Blog

B.C. Court Finds Non-Solicitation Clause Invalid for Public Policy Reasons

20 June 2018

By Uri Snir

A recent decision from the British Columbia Supreme Court suggests that non-solicitation clauses in employment agreements between financial advisors and their firms may be found invalid for public policy reasons, as the interests of clients must be put ahead of those of the firm.

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Law Society Tribunal Dismisses Discipline Case over Failure to Accommodate Mental Illness

14 June 2018

By Shakaira John

In Law Society of Ontario v. Burtt, the Law Society Tribunal recently dismissed a disciplinary case against a Toronto lawyer, finding that the Law Society of Ontario (the “LSO”) had failed to satisfy its duty to accommodate the lawyer’s disability (mental illness).

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The Duty of Good Faith Performance: an Unfettered Right to Terminate is Not Unfettered

4 June 2018

By Cynthia Spry

The Ontario Court of Appeal recently found that a termination clause in a contract that appeared, on its face, to provide an unfettered right of termination is subject to the duty of good faith contractual performance set out by the Supreme Court of Canada in Bhasin v. Hrynew, 2014 SCC 71.

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Ontario Court of Appeal Declines to Pierce Corporate Veil in the Name of Justice

29 May 2018

By Khrystina McMillan & Daniel Babin (Summer Law Student)

This is our third blog post on the ongoing saga of the Ecuadorian villagers’ attempts to enforce an Ecuadorian judgement against Chevron Canada Limited (“Chevron Canada”) in Yaiguje v. Chevron Corporation. Our October 16, 2017 post concerned an order for security for costs ordered against the Ecuadorian villagers, and in our November 6, 2017 post we discussed the Court of Appeal’s decision to set aside the security for costs order.

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Court of Appeal Narrows the Scope for Duty of Care between Supplier and Retailer

22 May 2018

By Uri Snir

The Court of Appeal recently overturned a summary judgment awarded in favour of Mr. Sub franchisees for reputational harm stemming from the 2008 listeriotic outbreak.
In 1688782 Ontario Inc. v. Maple Leaf Foods Inc., the Court of Appeal held the motion judge erred in finding the supplier of ready-to-eat (“RTE”) meats owed a duty of care to retailers for pure economic losses suffered from the negative publicity associated with the recall of meats.

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Update: British Columbia Joins Trend of Giving Enhanced Powers to Investment Industry Regulators Despite Doubts that such Powers Protect Investors

15 May 2018

By Khrystina McMillan

and Shakaira John

In a recent post, we discussed securities legislation introduced in Manitoba that would add Manitoba to a growing list of provinces that have provided greater legal authority to self-regulatory organizations (“SROs”), purportedly to strengthen investor protection. British Columbia has now also passed amendments to provincial securities legislation that grant SROs enhanced enforcement powers. Despite the momentum the trend has gained, it remains unclear whether the goal of investor protection is in fact served by bolstering SRO collection powers.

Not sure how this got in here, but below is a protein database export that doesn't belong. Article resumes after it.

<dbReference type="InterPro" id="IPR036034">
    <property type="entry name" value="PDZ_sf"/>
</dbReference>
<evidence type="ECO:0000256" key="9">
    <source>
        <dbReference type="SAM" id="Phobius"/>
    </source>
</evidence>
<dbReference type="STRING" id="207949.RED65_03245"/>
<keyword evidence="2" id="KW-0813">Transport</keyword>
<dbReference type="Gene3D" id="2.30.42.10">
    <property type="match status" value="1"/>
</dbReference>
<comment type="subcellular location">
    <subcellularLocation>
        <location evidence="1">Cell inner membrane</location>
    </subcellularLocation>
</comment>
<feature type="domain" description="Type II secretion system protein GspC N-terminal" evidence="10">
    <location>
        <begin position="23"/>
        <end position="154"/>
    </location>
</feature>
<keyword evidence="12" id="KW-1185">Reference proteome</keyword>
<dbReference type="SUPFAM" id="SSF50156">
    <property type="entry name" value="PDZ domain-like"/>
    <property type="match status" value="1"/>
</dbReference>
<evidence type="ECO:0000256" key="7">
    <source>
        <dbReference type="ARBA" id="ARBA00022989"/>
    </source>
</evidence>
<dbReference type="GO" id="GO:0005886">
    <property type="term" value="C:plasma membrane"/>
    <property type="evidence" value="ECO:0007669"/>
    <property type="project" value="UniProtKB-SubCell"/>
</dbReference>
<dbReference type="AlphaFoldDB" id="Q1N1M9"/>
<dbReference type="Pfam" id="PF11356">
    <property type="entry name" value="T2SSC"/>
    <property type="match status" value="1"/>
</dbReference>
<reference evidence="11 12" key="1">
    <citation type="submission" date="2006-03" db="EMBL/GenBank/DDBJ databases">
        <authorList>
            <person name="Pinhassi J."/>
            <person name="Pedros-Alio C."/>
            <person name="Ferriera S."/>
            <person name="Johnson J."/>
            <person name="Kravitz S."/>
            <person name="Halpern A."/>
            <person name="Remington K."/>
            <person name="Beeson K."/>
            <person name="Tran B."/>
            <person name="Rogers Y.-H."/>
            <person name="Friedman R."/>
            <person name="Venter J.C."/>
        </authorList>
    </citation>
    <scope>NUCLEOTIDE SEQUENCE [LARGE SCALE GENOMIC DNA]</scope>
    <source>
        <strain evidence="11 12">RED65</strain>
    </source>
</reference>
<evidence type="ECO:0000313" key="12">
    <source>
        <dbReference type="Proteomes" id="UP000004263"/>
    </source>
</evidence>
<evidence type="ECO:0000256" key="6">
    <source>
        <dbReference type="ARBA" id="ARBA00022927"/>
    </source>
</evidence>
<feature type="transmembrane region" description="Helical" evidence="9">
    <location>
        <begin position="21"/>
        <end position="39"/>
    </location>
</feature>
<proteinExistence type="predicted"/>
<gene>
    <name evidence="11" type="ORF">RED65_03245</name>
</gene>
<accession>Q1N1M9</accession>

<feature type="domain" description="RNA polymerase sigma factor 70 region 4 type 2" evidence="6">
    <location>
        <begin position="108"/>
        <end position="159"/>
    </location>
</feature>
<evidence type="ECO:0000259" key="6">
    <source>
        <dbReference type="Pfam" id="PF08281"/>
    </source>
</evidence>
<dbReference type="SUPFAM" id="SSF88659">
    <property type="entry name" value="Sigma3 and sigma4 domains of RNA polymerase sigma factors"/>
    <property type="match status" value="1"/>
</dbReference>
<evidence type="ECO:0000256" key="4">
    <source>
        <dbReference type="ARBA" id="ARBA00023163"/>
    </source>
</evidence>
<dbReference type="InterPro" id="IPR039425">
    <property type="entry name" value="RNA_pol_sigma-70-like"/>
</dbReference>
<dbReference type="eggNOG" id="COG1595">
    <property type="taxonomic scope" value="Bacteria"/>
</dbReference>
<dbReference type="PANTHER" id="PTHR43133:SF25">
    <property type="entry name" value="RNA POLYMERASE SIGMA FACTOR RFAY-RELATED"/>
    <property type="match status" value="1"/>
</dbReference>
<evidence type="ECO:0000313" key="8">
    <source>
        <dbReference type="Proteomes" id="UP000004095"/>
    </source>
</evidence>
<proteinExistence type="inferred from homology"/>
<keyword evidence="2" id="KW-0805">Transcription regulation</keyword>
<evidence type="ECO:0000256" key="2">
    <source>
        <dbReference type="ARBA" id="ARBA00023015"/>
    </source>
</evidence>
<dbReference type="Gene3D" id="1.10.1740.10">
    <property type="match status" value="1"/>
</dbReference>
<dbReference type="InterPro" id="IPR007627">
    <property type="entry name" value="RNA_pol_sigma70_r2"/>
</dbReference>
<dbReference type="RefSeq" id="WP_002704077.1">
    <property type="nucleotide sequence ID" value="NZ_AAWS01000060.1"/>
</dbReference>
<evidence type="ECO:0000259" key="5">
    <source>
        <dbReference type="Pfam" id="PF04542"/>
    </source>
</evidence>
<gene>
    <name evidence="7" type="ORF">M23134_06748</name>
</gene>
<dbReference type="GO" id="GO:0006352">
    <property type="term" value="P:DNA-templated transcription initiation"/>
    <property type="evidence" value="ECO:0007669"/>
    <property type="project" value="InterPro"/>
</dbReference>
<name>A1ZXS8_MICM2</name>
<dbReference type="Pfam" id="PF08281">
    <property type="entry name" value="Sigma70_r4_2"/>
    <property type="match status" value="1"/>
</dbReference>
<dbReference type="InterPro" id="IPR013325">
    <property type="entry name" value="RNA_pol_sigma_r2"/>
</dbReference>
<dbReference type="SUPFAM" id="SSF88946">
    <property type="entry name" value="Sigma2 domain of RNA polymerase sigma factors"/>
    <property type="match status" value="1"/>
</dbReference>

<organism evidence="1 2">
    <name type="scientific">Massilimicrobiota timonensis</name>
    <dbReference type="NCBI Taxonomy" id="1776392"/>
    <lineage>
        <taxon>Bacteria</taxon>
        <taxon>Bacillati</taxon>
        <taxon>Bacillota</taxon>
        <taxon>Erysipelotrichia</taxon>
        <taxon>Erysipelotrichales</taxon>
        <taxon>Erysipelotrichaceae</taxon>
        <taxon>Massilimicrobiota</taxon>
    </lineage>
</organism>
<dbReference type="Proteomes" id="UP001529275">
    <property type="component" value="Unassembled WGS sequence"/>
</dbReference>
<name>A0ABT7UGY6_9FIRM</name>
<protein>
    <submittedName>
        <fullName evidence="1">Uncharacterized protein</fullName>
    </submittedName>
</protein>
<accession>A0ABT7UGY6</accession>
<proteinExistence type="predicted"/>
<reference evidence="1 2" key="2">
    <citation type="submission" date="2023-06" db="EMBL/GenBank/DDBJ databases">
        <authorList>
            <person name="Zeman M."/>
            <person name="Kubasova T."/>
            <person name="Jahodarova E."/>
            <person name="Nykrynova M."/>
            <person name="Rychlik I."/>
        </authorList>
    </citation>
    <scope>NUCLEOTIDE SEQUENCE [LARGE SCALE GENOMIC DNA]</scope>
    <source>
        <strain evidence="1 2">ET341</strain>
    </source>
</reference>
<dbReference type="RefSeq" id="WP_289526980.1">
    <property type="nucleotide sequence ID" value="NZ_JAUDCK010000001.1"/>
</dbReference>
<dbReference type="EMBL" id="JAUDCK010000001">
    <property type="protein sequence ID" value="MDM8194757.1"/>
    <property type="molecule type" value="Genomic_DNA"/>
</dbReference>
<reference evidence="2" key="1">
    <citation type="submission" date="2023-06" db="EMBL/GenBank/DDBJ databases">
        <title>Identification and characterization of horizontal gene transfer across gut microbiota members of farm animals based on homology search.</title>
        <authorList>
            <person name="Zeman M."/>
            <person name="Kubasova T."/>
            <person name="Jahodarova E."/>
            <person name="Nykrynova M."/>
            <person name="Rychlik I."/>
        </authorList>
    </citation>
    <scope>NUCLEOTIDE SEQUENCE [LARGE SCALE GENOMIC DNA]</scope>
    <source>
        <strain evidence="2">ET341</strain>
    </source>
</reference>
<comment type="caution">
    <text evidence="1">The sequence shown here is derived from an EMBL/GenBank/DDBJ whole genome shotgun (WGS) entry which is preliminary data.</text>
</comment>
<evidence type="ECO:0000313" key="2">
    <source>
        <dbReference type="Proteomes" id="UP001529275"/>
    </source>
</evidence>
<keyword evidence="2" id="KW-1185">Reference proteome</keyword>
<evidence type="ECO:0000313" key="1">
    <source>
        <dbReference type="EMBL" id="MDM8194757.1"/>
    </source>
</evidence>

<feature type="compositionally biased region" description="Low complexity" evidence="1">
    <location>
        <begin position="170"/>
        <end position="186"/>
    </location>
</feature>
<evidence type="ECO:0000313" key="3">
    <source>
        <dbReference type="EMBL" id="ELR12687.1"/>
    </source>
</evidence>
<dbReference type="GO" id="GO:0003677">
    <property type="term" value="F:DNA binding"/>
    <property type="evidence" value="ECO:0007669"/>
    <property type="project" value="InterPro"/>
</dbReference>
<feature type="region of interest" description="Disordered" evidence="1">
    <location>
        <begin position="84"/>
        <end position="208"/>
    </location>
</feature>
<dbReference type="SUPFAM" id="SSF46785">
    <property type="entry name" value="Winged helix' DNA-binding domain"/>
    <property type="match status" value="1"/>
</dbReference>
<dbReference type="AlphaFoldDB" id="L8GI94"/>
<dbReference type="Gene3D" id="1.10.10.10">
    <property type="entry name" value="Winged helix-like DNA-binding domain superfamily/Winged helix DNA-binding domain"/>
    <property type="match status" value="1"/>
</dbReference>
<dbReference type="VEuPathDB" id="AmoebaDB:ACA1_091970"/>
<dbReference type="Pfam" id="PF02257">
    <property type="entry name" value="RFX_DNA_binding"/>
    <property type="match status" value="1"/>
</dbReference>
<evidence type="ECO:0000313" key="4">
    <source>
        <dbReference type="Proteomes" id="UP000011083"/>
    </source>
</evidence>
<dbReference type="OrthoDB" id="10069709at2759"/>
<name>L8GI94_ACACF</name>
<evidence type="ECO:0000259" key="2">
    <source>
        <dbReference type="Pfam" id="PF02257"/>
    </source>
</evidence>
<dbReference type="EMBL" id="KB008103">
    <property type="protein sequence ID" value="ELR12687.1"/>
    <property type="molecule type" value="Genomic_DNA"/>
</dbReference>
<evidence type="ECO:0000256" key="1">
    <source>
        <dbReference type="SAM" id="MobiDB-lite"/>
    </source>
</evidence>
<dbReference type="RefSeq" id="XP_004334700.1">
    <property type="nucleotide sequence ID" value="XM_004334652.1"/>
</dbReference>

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Ontario Court of Appeal Holds that Limitation Periods for Contribution and Indemnity Claims are Subject to Discoverability

10 May 2018

By Khrystina McMillan

In a decision released May 7, 2018, the Court of Appeal settled the conflicting body of case law as to whether section 18 of the Limitations Act, 2002, SO 2002, c 24 (the “Act”) sets out an absolute two-year limitation period for claims of contribution and indemnity. In Mega International Commercial Bank (Canada) v Yung, the Court of Appeal overturned a summary judgment dismissal of a third party claim for contribution and indemnity as statute barred, holding that – contrary to the motion judge’s decision – section 18 of the Act does not displace the discoverability principles.

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Could a Law Firm Be Vicariously Liable for the Actions of a Lawyer Practicing “In Association”?

3 May 2018

By Uri Snir

In Wallbridge v. Brunning, the Court of Appeal for Ontario set aside a summary judgment granted in favour of the defendant partnership of lawyers, Williams Litigation Lawyers (“Williams”). By sending the issue of Williams’ liability to trial, the Court of Appeal has potentially opened the door to a law firm being found vicariously liable for the actions of a lawyer who practices “in association” with it.

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Is Expert Evidence No Longer Necessary in Investor Loss Cases?

25 April 2018

By Cynthia Spry

In Cunningham v. Wiltzen, the Alberta Court of Appeal recently dealt with an appeal of a trial judge’s findings regarding an investment adviser’s liability for breach of his duty of care.

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Monsters and Explosions: Who Knew that Legal Limitations Issues Could Sound so Hollywood?

10 April 2018

By Khrystina McMillan

In a decision released last week, the Ontario Court of Appeal held that section 138.3(6) of Ontario’s Securities Act cannot be used to avoid the “statute-bar monster”. In Kaynes v BP, P.L.C., the Court of Appeal upheld the motion judge’s decision to strike eleven of fourteen secondary market misrepresentation claims in a putative class action on the grounds that they were statute-barred. In doing so, the Court of Appeal rejected the plaintiff’s submission that the court could treat all the misrepresentations as a single representation under section 138.3(6) to extend the limitation period for the eleven statute-barred misrepresentations.

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